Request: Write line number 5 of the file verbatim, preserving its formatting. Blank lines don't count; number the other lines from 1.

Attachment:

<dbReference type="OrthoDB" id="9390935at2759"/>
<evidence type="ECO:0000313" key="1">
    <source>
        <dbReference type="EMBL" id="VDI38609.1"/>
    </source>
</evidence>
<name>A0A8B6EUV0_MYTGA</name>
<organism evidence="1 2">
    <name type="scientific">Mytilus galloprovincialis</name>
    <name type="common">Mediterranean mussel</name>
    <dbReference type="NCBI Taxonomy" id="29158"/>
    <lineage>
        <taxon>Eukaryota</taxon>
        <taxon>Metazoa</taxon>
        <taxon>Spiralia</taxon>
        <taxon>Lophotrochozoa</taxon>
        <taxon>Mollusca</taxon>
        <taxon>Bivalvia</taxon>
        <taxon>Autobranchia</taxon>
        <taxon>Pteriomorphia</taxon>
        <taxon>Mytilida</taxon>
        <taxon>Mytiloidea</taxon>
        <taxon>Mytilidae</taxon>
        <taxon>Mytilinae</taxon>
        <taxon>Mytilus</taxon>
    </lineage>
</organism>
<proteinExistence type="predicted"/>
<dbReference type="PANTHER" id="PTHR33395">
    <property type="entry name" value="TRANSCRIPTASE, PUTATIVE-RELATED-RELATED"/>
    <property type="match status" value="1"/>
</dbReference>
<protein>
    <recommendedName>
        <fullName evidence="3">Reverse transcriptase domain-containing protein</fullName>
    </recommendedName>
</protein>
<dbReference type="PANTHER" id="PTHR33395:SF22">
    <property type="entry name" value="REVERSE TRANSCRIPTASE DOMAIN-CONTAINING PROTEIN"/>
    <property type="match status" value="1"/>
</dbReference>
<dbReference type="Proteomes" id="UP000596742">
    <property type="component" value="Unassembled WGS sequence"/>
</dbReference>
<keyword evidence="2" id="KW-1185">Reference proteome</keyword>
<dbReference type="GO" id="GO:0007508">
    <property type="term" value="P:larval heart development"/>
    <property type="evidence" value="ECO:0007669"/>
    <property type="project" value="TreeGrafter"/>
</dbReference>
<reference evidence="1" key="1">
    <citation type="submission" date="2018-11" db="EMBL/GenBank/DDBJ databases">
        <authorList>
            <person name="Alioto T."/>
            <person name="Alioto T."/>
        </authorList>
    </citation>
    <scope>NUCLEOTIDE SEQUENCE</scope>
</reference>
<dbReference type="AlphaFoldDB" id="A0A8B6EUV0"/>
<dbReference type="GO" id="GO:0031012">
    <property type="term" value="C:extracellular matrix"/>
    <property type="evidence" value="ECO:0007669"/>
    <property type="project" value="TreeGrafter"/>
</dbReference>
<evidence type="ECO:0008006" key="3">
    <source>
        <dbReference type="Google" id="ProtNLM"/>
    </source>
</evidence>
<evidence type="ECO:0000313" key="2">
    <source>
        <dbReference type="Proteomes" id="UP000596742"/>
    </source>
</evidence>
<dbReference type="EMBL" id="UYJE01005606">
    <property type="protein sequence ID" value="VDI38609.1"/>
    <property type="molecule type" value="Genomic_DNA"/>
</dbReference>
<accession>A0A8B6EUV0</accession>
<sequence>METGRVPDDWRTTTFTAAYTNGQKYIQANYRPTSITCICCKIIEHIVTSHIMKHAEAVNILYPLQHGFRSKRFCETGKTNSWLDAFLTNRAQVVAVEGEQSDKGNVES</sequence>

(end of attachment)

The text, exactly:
    </source>